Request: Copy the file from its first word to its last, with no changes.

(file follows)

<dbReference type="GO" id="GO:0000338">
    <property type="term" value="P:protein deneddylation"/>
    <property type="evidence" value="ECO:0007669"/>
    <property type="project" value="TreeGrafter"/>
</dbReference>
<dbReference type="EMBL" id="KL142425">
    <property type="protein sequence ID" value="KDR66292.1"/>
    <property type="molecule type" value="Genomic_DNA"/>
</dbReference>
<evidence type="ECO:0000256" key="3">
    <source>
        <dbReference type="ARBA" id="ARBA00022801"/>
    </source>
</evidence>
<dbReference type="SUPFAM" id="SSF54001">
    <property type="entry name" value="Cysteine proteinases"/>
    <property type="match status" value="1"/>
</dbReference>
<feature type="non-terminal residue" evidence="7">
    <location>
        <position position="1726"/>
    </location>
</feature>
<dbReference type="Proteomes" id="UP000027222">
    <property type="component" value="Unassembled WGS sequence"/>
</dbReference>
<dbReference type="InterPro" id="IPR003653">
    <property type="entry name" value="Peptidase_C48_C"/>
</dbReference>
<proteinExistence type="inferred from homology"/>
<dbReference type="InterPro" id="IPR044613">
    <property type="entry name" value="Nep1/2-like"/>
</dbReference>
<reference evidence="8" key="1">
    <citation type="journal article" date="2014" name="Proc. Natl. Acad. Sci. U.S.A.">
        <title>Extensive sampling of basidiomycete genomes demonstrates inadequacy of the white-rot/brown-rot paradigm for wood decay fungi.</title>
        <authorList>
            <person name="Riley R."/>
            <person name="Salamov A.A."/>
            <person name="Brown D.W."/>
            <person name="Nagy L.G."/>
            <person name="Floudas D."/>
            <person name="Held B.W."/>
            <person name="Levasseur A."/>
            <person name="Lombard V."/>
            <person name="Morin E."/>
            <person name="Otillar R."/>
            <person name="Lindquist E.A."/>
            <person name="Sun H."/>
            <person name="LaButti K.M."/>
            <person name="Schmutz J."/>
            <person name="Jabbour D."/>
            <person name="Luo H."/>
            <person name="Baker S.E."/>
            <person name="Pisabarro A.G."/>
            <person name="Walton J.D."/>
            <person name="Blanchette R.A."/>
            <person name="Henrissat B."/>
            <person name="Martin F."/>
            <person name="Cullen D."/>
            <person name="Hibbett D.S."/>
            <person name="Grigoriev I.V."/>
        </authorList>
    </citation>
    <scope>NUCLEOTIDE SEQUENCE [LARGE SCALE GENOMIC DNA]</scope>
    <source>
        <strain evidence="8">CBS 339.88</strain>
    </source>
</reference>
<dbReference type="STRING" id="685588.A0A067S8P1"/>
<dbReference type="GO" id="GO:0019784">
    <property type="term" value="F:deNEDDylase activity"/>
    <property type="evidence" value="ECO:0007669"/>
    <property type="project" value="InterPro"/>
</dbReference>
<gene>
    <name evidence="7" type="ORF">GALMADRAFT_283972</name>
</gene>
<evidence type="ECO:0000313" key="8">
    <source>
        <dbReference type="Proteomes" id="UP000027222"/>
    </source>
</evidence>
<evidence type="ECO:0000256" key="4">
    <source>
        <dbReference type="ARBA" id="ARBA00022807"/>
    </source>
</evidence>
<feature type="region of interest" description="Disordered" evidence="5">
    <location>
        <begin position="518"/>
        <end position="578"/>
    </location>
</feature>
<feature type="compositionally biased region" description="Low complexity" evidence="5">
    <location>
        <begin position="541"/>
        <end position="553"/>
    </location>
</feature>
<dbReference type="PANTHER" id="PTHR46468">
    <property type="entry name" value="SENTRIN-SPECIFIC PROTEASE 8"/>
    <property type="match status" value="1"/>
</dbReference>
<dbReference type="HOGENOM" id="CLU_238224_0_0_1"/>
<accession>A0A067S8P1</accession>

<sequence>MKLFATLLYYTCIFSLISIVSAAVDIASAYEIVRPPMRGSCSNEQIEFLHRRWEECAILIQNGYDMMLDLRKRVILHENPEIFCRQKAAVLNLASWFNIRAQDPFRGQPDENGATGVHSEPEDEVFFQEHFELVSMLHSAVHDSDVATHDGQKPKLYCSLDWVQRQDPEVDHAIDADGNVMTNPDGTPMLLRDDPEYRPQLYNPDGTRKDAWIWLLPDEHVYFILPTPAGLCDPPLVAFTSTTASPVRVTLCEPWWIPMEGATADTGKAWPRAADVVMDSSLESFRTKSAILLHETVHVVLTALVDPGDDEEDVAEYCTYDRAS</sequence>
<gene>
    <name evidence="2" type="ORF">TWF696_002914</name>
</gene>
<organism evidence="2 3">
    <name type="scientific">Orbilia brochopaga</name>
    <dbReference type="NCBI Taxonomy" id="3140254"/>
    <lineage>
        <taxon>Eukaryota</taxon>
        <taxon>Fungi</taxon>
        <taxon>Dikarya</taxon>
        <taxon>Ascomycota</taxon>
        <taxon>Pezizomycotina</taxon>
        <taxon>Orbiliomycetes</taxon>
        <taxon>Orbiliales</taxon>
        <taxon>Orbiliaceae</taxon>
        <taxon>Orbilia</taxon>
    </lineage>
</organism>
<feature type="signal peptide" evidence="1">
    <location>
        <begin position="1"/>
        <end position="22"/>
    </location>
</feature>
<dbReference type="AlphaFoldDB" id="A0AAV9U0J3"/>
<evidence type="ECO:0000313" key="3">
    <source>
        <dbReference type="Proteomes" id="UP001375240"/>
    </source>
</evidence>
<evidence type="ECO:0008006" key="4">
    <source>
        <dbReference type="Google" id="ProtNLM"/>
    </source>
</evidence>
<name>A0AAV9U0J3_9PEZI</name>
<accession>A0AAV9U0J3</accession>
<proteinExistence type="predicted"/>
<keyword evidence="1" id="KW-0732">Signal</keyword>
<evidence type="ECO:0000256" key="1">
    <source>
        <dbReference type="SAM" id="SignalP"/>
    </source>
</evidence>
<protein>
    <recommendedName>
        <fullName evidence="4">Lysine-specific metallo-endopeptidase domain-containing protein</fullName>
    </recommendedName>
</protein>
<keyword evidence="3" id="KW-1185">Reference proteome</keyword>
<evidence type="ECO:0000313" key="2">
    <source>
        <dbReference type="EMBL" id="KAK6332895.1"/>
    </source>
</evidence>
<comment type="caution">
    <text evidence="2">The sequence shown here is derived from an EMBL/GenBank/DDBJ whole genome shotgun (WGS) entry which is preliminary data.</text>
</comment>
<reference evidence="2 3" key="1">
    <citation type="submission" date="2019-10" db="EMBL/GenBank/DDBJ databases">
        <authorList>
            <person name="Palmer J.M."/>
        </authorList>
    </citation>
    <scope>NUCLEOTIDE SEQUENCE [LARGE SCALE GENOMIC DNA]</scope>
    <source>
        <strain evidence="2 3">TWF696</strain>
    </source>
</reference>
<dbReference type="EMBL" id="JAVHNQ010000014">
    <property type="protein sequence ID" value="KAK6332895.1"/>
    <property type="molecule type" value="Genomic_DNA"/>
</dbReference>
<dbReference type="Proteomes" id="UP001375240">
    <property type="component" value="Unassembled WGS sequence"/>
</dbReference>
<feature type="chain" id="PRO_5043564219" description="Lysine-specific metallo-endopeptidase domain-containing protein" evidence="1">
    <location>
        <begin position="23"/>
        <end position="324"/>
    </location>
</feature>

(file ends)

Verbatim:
<dbReference type="GO" id="GO:0000338">
    <property type="term" value="P:protein deneddylation"/>
    <property type="evidence" value="ECO:0007669"/>
    <property type="project" value="TreeGrafter"/>
</dbReference>
<dbReference type="EMBL" id="KL142425">
    <property type="protein sequence ID" value="KDR66292.1"/>
    <property type="molecule type" value="Genomic_DNA"/>
</dbReference>
<evidence type="ECO:0000256" key="3">
    <source>
        <dbReference type="ARBA" id="ARBA00022801"/>
    </source>
</evidence>
<dbReference type="SUPFAM" id="SSF54001">
    <property type="entry name" value="Cysteine proteinases"/>
    <property type="match status" value="1"/>
</dbReference>
<feature type="non-terminal residue" evidence="7">
    <location>
        <position position="1726"/>
    </location>
</feature>
<dbReference type="Proteomes" id="UP000027222">
    <property type="component" value="Unassembled WGS sequence"/>
</dbReference>
<dbReference type="InterPro" id="IPR003653">
    <property type="entry name" value="Peptidase_C48_C"/>
</dbReference>
<proteinExistence type="inferred from homology"/>
<dbReference type="InterPro" id="IPR044613">
    <property type="entry name" value="Nep1/2-like"/>
</dbReference>
<reference evidence="8" key="1">
    <citation type="journal article" date="2014" name="Proc. Natl. Acad. Sci. U.S.A.">
        <title>Extensive sampling of basidiomycete genomes demonstrates inadequacy of the white-rot/brown-rot paradigm for wood decay fungi.</title>
        <authorList>
            <person name="Riley R."/>
            <person name="Salamov A.A."/>
            <person name="Brown D.W."/>
            <person name="Nagy L.G."/>
            <person name="Floudas D."/>
            <person name="Held B.W."/>
            <person name="Levasseur A."/>
            <person name="Lombard V."/>
            <person name="Morin E."/>
            <person name="Otillar R."/>
            <person name="Lindquist E.A."/>
            <person name="Sun H."/>
            <person name="LaButti K.M."/>
            <person name="Schmutz J."/>
            <person name="Jabbour D."/>
            <person name="Luo H."/>
            <person name="Baker S.E."/>
            <person name="Pisabarro A.G."/>
            <person name="Walton J.D."/>
            <person name="Blanchette R.A."/>
            <person name="Henrissat B."/>
            <person name="Martin F."/>
            <person name="Cullen D."/>
            <person name="Hibbett D.S."/>
            <person name="Grigoriev I.V."/>
        </authorList>
    </citation>
    <scope>NUCLEOTIDE SEQUENCE [LARGE SCALE GENOMIC DNA]</scope>
    <source>
        <strain evidence="8">CBS 339.88</strain>
    </source>
</reference>
<dbReference type="STRING" id="685588.A0A067S8P1"/>
<dbReference type="GO" id="GO:0019784">
    <property type="term" value="F:deNEDDylase activity"/>
    <property type="evidence" value="ECO:0007669"/>
    <property type="project" value="InterPro"/>
</dbReference>
<gene>
    <name evidence="7" type="ORF">GALMADRAFT_283972</name>
</gene>
<evidence type="ECO:0000313" key="8">
    <source>
        <dbReference type="Proteomes" id="UP000027222"/>
    </source>
</evidence>
<evidence type="ECO:0000256" key="4">
    <source>
        <dbReference type="ARBA" id="ARBA00022807"/>
    </source>
</evidence>
<feature type="region of interest" description="Disordered" evidence="5">
    <location>
        <begin position="518"/>
        <end position="578"/>
    </location>
</feature>
<feature type="compositionally biased region" description="Low complexity" evidence="5">
    <location>
        <begin position="541"/>
        <end position="553"/>
    </location>
</feature>
<dbReference type="PANTHER" id="PTHR46468">
    <property type="entry name" value="SENTRIN-SPECIFIC PROTEASE 8"/>
    <property type="match status" value="1"/>
</dbReference>
<dbReference type="HOGENOM" id="CLU_238224_0_0_1"/>
<accession>A0A067S8P1</accession>

<sequence>MKLFATLLYYTCIFSLISIVSAAVDIASAYEIVRPPMRGSCSNEQIEFLHRRWEECAILIQNGYDMMLDLRKRVILHENPEIFCRQKAAVLNLASWFNIRAQDPFRGQPDENGATGVHSEPEDEVFFQEHFELVSMLHSAVHDSDVATHDGQKPKLYCSLDWVQRQDPEVDHAIDADGNVMTNPDGTPMLLRDDPEYRPQLYNPDGTRKDAWIWLLPDEHVYFILPTPAGLCDPPLVAFTSTTASPVRVTLCEPWWIPMEGATADTGKAWPRAADVVMDSSLESFRTKSAILLHETVHVVLTALVDPGDDEEDVAEYCTYDRAS</sequence>
<gene>
    <name evidence="2" type="ORF">TWF696_002914</name>
</gene>
<organism evidence="2 3">
    <name type="scientific">Orbilia brochopaga</name>
    <dbReference type="NCBI Taxonomy" id="3140254"/>
    <lineage>
        <taxon>Eukaryota</taxon>
        <taxon>Fungi</taxon>
        <taxon>Dikarya</taxon>
        <taxon>Ascomycota</taxon>
        <taxon>Pezizomycotina</taxon>
        <taxon>Orbiliomycetes</taxon>
        <taxon>Orbiliales</taxon>
        <taxon>Orbiliaceae</taxon>
        <taxon>Orbilia</taxon>
    </lineage>
</organism>
<feature type="signal peptide" evidence="1">
    <location>
        <begin position="1"/>
        <end position="22"/>
    </location>
</feature>
<dbReference type="AlphaFoldDB" id="A0AAV9U0J3"/>
<evidence type="ECO:0000313" key="3">
    <source>
        <dbReference type="Proteomes" id="UP001375240"/>
    </source>
</evidence>
<evidence type="ECO:0008006" key="4">
    <source>
        <dbReference type="Google" id="ProtNLM"/>
    </source>
</evidence>
<name>A0AAV9U0J3_9PEZI</name>
<accession>A0AAV9U0J3</accession>
<proteinExistence type="predicted"/>
<keyword evidence="1" id="KW-0732">Signal</keyword>
<evidence type="ECO:0000256" key="1">
    <source>
        <dbReference type="SAM" id="SignalP"/>
    </source>
</evidence>
<protein>
    <recommendedName>
        <fullName evidence="4">Lysine-specific metallo-endopeptidase domain-containing protein</fullName>
    </recommendedName>
</protein>
<keyword evidence="3" id="KW-1185">Reference proteome</keyword>
<evidence type="ECO:0000313" key="2">
    <source>
        <dbReference type="EMBL" id="KAK6332895.1"/>
    </source>
</evidence>
<comment type="caution">
    <text evidence="2">The sequence shown here is derived from an EMBL/GenBank/DDBJ whole genome shotgun (WGS) entry which is preliminary data.</text>
</comment>
<reference evidence="2 3" key="1">
    <citation type="submission" date="2019-10" db="EMBL/GenBank/DDBJ databases">
        <authorList>
            <person name="Palmer J.M."/>
        </authorList>
    </citation>
    <scope>NUCLEOTIDE SEQUENCE [LARGE SCALE GENOMIC DNA]</scope>
    <source>
        <strain evidence="2 3">TWF696</strain>
    </source>
</reference>
<dbReference type="EMBL" id="JAVHNQ010000014">
    <property type="protein sequence ID" value="KAK6332895.1"/>
    <property type="molecule type" value="Genomic_DNA"/>
</dbReference>
<dbReference type="Proteomes" id="UP001375240">
    <property type="component" value="Unassembled WGS sequence"/>
</dbReference>
<feature type="chain" id="PRO_5043564219" description="Lysine-specific metallo-endopeptidase domain-containing protein" evidence="1">
    <location>
        <begin position="23"/>
        <end position="324"/>
    </location>
</feature>